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An experimental investigation of sexual discrimination in hiring in the english labor market

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  • Peter Riach
  • Judith Rich

Abstract

Pairs of carefully-matched, written applications were made to advertised job vacancies in England to test for sexual discrimination in hiring. Two standard resumes were constructed for each occupation to control for all relevant supply-side variables, such as qualifications, experience and age. Consequently any differential response recorded can be attributed to demand-side discrimination. Statistically significant discrimination against men was found in the `female occupation' - secretary, and against women in the `male occupation' - engineer. Statistically significant, and unprecedented, discrimination against men was found in two `mixed occupations' - trainee chartered accountant and computer analyst programmer.

Suggested Citation

  • Peter Riach & Judith Rich, 2006. "An experimental investigation of sexual discrimination in hiring in the english labor market," Natural Field Experiments 00329, The Field Experiments Website.
  • Handle: RePEc:feb:natura:00329
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    References listed on IDEAS

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    1. Chaim Fershtman & Uri Gneezy, 2001. "Discrimination in a Segmented Society: An Experimental Approach," The Quarterly Journal of Economics, Oxford University Press, vol. 116(1), pages 351-377.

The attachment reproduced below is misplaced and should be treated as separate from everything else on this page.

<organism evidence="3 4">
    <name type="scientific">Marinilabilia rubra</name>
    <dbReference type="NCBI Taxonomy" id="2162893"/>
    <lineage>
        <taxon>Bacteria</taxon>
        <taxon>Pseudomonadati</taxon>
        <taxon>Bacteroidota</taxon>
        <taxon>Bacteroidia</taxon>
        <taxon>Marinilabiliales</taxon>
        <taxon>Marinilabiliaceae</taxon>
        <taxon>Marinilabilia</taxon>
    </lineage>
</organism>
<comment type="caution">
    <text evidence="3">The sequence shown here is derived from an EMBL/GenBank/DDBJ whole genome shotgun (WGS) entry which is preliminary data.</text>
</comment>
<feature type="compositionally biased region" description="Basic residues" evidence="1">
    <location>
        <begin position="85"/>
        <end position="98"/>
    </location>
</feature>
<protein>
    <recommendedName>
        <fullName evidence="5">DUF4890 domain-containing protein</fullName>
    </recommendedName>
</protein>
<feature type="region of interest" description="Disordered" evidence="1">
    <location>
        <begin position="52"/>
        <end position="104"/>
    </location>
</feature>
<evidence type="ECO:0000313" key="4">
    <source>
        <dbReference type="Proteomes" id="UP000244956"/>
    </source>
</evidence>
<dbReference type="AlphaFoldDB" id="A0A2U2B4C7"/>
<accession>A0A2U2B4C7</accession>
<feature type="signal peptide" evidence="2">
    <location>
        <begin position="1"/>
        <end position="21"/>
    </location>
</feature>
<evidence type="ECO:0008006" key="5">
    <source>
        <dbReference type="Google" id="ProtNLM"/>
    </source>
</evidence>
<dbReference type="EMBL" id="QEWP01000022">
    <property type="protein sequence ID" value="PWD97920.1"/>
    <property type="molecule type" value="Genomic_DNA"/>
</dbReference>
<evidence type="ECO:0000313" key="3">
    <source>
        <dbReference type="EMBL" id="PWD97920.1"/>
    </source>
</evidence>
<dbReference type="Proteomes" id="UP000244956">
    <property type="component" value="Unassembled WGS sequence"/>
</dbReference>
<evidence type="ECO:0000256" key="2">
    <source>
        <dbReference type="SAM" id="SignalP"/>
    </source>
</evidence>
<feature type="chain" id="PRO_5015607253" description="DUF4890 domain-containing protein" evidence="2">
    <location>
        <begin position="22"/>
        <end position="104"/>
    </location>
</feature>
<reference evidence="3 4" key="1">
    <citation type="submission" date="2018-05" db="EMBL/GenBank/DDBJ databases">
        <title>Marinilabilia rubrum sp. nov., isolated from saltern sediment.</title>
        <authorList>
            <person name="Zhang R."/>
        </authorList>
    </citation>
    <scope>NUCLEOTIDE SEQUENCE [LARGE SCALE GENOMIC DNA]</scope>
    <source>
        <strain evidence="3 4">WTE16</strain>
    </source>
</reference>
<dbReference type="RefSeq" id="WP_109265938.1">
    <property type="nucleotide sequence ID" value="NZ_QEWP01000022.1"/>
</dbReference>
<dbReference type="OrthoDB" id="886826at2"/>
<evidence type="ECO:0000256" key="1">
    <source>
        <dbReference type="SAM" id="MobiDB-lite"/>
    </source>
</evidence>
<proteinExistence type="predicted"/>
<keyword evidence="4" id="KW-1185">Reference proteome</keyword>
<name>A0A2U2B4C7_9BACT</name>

2. Riach, Peter A & Rich, Judith, 1991. "Testing for Racial Discrimination in the Labour Market," Cambridge Journal of Economics, Oxford University Press, vol. 15(3), pages 239-256, September.
    3. Becker, Gary S., 1971. "The Economics of Discrimination," University of Chicago Press Economics Books, University of Chicago Press, edition 2, number 9780226041162.
    4. Doris Weichselbaumer, 2004. "Is It Sex or Personality? The Impact of Sex Stereotypes on Discrimination in Applicant Selection," Eastern Economic Journal, Eastern Economic Association, vol. 30(2), pages 159-186, Spring.
    5. Phillip Nelson & Solomon W. Polachek, 1995. "Discerning Discrimination: Does Interviewing Firms Make a Difference?," Eastern Economic Journal, Eastern Economic Association, vol. 21(3), pages 393-398, Summer.
    6. Peter A. Riach & Judith Rich, 2004. "Deceptive Field Experiments of Discrimination: Are they Ethical?," Kyklos, Wiley Blackwell, vol. 57(3), pages 457-470, August.
    7. John A. List, 2004. "The Nature and Extent of Discrimination in the Marketplace: Evidence from the Field," The Quarterly Journal of Economics, Oxford University Press, vol. 119(1), pages 49-89.
    8. George A. Akerlof, 1980. "A Theory of Social Custom, of which Unemployment may be One Consequence," The Quarterly Journal of Economics, Oxford University Press, vol. 94(4), pages 749-775.
    9. Phelps, Edmund S, 1972. "The Statistical Theory of Racism and Sexism," American Economic Review, American Economic Association, vol. 62(4), pages 659-661, September.
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